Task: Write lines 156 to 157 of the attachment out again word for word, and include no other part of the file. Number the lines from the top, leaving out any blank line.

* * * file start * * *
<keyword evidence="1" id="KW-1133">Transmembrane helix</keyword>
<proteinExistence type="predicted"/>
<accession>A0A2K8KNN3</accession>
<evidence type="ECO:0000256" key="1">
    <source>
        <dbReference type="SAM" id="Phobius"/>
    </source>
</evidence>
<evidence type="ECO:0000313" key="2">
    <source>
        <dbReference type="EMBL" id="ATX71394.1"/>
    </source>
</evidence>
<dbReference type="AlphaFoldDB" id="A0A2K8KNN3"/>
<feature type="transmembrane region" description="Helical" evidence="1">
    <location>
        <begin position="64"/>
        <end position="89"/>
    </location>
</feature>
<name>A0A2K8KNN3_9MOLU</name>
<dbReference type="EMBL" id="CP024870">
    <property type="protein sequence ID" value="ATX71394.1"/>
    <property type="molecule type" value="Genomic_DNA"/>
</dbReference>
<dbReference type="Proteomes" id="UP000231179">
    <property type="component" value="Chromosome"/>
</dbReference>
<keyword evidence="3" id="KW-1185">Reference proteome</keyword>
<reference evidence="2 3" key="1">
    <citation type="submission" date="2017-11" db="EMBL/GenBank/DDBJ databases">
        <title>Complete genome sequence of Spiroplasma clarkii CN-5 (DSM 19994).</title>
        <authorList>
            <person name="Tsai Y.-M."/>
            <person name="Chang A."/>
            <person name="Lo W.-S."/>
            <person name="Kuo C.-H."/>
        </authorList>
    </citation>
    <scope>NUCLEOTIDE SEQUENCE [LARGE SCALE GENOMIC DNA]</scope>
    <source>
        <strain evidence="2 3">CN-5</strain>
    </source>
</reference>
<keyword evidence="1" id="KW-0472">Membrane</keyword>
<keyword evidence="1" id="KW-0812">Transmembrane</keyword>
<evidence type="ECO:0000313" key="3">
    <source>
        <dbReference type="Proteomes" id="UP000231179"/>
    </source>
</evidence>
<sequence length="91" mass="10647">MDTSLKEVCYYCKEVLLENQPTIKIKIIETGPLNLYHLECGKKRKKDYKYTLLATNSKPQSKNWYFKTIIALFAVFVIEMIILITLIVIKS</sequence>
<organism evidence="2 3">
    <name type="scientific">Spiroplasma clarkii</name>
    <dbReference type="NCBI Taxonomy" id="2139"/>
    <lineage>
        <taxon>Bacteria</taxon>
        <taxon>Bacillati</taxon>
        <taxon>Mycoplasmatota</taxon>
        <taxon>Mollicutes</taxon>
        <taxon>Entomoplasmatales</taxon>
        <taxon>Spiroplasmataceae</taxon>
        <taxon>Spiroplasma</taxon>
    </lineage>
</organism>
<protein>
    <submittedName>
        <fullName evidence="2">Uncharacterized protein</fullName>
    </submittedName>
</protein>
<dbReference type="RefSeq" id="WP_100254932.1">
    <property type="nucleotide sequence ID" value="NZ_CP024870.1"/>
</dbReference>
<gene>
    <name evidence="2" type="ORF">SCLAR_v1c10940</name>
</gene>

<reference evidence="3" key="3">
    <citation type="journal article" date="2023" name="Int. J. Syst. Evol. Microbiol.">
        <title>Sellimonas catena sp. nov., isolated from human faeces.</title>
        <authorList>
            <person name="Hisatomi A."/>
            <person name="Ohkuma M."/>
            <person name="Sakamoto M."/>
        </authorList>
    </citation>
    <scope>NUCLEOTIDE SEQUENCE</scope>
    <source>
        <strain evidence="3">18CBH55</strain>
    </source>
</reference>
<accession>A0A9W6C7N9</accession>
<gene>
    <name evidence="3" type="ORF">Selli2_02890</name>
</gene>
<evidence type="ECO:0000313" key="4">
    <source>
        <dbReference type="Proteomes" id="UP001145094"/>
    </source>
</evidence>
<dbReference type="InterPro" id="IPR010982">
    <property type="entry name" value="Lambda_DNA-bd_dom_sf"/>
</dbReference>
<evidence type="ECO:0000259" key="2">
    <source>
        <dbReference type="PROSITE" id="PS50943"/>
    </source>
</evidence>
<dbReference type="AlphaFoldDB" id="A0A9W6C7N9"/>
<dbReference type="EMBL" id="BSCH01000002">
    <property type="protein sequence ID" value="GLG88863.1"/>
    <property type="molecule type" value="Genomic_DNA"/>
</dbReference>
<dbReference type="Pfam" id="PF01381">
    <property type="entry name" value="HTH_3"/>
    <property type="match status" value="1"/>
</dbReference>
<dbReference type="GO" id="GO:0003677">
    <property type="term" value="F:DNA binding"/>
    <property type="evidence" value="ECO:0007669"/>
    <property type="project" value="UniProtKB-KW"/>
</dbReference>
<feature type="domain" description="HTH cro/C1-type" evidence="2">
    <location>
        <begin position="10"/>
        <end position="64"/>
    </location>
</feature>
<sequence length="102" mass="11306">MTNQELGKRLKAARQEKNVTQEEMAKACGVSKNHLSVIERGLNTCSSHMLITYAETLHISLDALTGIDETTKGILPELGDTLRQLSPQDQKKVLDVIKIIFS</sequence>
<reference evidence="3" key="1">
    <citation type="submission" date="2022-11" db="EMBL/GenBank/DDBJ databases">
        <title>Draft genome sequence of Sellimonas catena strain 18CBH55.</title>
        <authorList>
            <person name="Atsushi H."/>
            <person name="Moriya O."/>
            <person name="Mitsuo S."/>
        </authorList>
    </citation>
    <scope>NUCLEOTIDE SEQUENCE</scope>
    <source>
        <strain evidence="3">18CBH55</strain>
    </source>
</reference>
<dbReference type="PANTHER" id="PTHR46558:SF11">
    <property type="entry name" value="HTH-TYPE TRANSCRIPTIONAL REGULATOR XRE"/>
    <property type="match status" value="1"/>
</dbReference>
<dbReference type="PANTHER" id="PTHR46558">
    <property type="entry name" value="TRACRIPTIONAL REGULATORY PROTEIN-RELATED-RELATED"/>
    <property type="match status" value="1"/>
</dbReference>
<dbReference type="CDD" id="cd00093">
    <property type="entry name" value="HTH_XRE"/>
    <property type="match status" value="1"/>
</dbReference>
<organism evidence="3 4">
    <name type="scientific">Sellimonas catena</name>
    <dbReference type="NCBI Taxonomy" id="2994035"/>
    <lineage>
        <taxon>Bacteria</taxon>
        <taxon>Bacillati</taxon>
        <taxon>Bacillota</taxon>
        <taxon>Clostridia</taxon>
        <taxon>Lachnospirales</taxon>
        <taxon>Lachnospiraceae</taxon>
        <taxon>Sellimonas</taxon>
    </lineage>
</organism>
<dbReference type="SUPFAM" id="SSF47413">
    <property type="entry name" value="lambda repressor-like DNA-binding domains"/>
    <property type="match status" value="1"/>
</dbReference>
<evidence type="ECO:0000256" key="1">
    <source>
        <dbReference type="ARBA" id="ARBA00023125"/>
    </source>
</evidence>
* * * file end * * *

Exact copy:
    <name type="scientific">Sellimonas catena</name>
    <dbReference type="NCBI Taxonomy" id="2994035"/>